By Lynn Malone
The SNP say a Yes vote is the only way to guarantee the end of poverty, payday loans, debt and misery for families in Scotland.
Their spokesperson said: “Next year, we face a choice of two futures. With a Yes vote, we can stop the scandal of 50,000 children in Scotland being pushed into poverty by 2020.
“Families in Scotland will also gain from being part of a more equal society, as opposed to the Westminster system which has seen the gap between rich and poor grow year on year. The only certainty of a No vote is more of the same austerity and hardship pushed onto us by Westminster.”
But the SNP say they will work alongside credit unions to help those who are suffering from poverty due to payday loans.
Their spokesperson told Newsnet Scotland they are committed to working with others to end the misery of payday loans, saying: “The SNP believes that credit unions may be able to offer affordable alternatives to high-interest short-term lenders, and we do all that we can to promote them wherever appropriate.
“In Government, the SNP is committed to working with stakeholders, including credit unions, to assist those who are suffering from financial difficulty due to high interest credit, particularly pay day loans.”
The Church of Scotland has also condemned the payday loan companies who target the poor. Rev Sally Foster-Fulton, Convener of the Church of Scotland’s Church and Society Council said the most vulnerable in society were being targeted.
She said: “The economics of our society is badly wrong. Payday lenders who levy extortionate charges and rates are exploiting the most vulnerable.
“The Church of Scotland is on the side of the most vulnerable in society because we believe that there is a Gospel bias to the poor. This concern is expressed in many ways, and our work to promote the mutuality and co-operation in financial services is an extension of that concern.
“We need alternatives for affordable credit for people on lower incomes, as well as a fundamental reform of our current economic system. After the financial crisis many people said that we could not return to business as usual.”
Rev Foster-Fulton believes reasonable and responsible financial services should be available to everyone, especially the most marginalised.
She praised Glasgow City Council’s recent proposals for all first year secondary school pupils to get credit union accounts.
She backed Archbishop Justin Welby who has declared war on payday loan online lender Wonga. She said: “I totally agree with Justin Welby that ethical financial institutions have to be able to compete with payday lenders. Part of that will be enabling credit unions to improve the service that they can offer their members.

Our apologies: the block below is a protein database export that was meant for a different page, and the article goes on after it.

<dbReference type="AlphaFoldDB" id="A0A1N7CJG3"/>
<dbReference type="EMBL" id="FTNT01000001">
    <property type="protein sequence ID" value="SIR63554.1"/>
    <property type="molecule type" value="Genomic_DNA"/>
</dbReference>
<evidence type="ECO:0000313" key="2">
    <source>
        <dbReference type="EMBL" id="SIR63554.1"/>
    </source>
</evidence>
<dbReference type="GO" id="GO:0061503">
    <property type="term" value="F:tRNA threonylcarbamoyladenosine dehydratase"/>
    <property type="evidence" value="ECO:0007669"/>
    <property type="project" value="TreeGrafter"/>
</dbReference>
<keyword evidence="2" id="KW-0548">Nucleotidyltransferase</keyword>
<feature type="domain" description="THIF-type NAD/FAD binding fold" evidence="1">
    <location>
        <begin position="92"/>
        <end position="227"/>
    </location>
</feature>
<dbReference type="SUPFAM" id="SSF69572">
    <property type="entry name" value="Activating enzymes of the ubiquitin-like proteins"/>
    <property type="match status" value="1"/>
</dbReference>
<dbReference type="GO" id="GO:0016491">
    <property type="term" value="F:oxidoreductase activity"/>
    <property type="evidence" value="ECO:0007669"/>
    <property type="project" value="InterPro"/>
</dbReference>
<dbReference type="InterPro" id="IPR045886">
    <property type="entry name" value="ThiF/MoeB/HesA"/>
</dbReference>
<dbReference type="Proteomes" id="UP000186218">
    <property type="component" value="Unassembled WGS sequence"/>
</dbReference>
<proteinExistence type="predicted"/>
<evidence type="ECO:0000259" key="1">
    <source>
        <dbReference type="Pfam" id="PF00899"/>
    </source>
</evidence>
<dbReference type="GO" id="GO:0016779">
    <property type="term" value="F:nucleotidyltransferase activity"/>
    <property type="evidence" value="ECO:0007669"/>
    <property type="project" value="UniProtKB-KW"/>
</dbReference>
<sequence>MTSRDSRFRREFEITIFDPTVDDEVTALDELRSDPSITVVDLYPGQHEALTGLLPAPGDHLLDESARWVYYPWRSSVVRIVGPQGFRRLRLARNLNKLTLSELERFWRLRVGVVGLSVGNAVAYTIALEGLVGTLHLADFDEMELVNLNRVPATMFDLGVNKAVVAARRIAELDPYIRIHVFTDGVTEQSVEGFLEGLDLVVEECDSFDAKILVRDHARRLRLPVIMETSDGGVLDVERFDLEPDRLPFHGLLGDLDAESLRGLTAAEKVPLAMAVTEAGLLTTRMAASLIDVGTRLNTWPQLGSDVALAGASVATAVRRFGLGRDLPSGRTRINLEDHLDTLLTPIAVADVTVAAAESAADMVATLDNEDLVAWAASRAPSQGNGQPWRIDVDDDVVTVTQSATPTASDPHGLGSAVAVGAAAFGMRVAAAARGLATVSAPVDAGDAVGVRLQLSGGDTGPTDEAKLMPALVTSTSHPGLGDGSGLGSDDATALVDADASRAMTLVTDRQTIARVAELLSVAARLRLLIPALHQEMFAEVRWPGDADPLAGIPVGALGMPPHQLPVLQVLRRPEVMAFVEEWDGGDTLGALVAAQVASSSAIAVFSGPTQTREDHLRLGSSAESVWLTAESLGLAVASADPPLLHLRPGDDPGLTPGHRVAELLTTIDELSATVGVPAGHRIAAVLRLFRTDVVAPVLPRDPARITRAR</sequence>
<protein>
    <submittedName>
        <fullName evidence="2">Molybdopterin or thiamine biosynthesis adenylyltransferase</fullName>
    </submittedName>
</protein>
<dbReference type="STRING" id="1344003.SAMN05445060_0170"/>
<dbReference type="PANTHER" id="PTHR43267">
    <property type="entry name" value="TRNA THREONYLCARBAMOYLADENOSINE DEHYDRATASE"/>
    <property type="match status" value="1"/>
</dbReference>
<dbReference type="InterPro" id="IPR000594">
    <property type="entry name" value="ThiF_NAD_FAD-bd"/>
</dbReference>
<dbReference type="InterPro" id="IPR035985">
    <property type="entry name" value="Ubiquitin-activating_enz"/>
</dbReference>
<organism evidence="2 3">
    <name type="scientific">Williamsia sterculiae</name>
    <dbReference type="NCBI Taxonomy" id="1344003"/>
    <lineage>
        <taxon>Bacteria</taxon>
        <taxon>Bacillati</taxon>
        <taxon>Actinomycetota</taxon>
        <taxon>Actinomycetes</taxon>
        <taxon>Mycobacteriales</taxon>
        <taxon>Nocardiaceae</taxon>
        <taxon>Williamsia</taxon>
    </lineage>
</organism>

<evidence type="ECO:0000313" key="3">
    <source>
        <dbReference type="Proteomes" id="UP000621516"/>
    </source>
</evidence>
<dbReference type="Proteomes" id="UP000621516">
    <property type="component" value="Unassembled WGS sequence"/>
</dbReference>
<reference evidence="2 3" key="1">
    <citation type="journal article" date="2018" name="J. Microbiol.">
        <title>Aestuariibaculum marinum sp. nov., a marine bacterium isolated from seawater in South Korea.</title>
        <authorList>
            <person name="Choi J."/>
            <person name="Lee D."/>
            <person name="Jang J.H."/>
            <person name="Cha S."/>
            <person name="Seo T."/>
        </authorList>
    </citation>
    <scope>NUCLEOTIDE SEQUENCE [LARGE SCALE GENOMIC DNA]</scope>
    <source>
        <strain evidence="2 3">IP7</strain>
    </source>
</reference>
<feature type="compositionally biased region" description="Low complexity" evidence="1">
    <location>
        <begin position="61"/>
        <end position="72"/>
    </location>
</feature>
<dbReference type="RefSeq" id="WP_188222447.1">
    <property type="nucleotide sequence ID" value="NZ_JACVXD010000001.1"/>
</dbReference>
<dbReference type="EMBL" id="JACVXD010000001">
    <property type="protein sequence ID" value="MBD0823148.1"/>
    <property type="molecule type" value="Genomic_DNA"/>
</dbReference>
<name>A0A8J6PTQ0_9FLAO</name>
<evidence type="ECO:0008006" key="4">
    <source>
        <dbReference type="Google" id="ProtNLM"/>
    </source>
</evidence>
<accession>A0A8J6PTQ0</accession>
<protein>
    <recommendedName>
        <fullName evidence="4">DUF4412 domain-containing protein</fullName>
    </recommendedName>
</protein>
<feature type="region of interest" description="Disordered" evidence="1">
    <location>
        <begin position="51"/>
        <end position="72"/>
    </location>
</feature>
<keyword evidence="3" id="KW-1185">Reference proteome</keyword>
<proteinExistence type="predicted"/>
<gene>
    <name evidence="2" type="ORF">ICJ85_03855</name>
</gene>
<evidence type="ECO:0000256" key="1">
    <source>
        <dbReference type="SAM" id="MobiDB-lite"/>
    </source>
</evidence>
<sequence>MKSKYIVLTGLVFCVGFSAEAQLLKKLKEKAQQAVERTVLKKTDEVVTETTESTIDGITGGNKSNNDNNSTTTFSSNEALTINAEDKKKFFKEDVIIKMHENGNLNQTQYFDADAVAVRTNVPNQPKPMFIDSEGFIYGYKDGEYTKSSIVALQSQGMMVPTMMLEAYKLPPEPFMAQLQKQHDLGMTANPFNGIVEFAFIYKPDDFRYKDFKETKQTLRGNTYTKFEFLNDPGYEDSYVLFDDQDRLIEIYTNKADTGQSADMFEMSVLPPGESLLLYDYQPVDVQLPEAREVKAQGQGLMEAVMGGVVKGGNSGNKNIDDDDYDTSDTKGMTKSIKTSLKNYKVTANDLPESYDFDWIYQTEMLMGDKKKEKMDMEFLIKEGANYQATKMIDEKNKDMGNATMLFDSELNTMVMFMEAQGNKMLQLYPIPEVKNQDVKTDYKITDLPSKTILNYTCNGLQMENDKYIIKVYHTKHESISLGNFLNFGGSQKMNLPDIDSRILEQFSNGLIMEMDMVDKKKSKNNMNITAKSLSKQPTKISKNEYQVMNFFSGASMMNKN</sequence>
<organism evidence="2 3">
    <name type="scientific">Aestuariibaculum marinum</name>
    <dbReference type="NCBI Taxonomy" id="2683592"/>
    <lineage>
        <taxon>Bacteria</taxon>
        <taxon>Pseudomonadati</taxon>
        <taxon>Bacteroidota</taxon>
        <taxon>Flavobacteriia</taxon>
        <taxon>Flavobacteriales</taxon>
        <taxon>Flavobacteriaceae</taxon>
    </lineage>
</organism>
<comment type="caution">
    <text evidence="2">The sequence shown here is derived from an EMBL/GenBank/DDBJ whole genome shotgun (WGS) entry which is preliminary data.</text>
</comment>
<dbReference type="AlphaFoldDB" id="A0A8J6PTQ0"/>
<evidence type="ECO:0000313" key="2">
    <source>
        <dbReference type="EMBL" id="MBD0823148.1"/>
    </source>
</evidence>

“We’re committed to working with the Church of England to see how a joint credit union project can best serve more people across both nations.”
The SNP say they are doing what they can to alleviate the effects of Westminster’s austerity on society.
They said: “While powers over financial regulation and pay-day loans currently lie with Westminster, The Scottish Government is also doing all it can to mitigate the effects of Westminster austerity through policies such as the Social Wage which sees Council Tax remaining frozen, free prescriptions maintained, concessionary bus travel supported and a Living Wage of £7.45 for workers covered by Scottish Government pay policy.
“The £33m Scottish Welfare Fund has also been established for families facing hardship as a result of welfare cuts. But the actions of the Westminster Government are pushing more people – including many younger people – into hardship, and potentially into the hands of payday loan firms.”
Citizens Advice Scotland (CAS) said they would welcome any efforts to provide alternative credit options but would urge people to think very carefully before they get into any sort of debt.
“The CAB service in Scotland is experiencing a steady increase in cases of people who are struggling with payday loans. At the moment 100 people every week come to a Scottish CAB for advice on this issue, said Chief Executive Margaret Lynch.
“We can help those people in some ways but our strong advice to people is not to take out a high-interest loan in the first place – at least not without reading the small print and knowing exactly what you’ll have to pay back, and by when. If you need to borrow there are often other sources which will cost less and be easier to re-pay.”
“You can get free, confidential advice from your local CAB.”